img_2250 img_2248 img_2247 img_2243 We had just enough time in this class to determine our volume, fill the bottle to verify it met the line, and practice flipping for about 10 minutes.

Part 2: The Contest

Students complete in five one minute trials. Recording how many “lands” they get each trial. screen-shot-2016-10-07-at-1-37-07-pm

We average those five trials to develop your “Landing” equation! Who was the winner? What does their graph look like?

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We use that equation to solve some problems. How many after ____minutes? How long will it take to make 100 lands? What does the equation look like if you have a head start of 5 lands?

I’ve modelled this lesson structure after this Paper Tossing activity and ultimately after Alex’s Card Tossing activity.

Featured Comment:

Mason:

 Well I am a middle school student and I go to chesnee middle school and I think that I just might show this to MY math teacher even though I don’t like math but you just made me want to like math. I’m in the sixth grade.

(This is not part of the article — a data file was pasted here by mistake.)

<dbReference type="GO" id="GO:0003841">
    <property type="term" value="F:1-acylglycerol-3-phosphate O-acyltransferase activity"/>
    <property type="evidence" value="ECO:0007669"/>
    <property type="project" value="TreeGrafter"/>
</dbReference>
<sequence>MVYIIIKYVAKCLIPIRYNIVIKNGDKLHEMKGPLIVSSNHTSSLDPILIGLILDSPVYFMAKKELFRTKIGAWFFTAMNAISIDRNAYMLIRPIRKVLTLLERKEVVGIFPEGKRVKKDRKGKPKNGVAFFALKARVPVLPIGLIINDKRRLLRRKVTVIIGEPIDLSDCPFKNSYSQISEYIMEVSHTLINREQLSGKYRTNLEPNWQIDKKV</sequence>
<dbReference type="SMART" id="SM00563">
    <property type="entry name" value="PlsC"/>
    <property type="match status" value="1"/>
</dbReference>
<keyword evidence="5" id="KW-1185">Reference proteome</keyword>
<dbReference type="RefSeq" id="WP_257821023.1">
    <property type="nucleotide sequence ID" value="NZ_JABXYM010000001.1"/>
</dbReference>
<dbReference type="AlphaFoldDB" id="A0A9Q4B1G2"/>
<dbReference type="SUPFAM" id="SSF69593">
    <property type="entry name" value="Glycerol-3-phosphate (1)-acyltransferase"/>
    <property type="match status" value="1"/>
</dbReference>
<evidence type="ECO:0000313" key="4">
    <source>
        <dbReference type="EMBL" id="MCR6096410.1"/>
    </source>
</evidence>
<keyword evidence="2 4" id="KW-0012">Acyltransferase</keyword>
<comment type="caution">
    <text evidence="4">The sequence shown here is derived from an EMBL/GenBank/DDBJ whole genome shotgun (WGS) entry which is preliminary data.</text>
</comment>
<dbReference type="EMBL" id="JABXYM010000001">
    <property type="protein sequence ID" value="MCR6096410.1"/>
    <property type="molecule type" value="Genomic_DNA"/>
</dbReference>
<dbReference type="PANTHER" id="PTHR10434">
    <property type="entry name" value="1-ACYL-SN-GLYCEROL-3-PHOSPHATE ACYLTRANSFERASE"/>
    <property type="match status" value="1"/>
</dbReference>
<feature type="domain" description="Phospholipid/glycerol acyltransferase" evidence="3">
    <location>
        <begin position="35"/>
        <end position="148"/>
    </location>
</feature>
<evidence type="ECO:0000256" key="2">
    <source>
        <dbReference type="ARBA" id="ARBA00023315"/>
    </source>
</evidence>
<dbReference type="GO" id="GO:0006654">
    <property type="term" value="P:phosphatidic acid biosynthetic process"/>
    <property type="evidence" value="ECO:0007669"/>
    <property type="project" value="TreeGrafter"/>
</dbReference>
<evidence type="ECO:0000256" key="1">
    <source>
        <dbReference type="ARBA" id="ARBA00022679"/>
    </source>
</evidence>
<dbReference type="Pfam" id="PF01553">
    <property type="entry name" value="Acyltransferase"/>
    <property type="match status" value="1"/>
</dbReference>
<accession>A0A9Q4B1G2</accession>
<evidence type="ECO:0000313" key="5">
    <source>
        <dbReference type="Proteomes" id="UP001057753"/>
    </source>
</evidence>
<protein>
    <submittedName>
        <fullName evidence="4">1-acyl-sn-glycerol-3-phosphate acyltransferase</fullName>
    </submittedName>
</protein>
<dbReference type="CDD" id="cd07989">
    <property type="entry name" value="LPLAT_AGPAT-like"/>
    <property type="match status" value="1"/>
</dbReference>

MEL3E Day 26

Today I tried to jam too much math in and it caused some frustration! The warm up went awesome though! It was from Wouldyourathermath.com:

We talked about each of the options and some missing information. Students wanted to know what kind of car it was so we could determine the fuel consumption.

They volunteered some makes of cars to use…and we settled on using a Ford Fusion. We looked up the fuel consumption and we found some info.  img_2268

Groups were all over this problem. It was great to hear the conversations about how many km would be driven, how much option 1 would cost, and how many litres the car would use to travel there and back. I had conversations with each group about why someone might choose option 2 over option 3. We chatted about when would it make sense to choose option 1. Such rich talks.

This warm up turned into half our class and I was completely fine with it. 

Where things went downhill was after. My original plan after this warm up was to spend half the period completing our mastery and upgrade work then leave about 20 minutes for a new quiz. I tried to cram all of that into the remaining time. I said they had the next 15 minutes to work on their upgrades and then we’ll do the quiz. Fine right?? By the time they got their iPads out, logged in, and chose a question to work on those 15 minutes were up. I passed out the quiz and some students showed frustration of just starting their upgrade work and now had to write the quiz. One student stood up and said he was not writing the quiz and walked out. The others put their upgrade work away and started the quiz. No one finished. I expected no one to finish, but didn’t expect the frustration. I should have read the class better. I should have known my students better and that’s on me. I should let them keep working on their upgrades and done the quiz another day. Tomorrow we’ll keep going.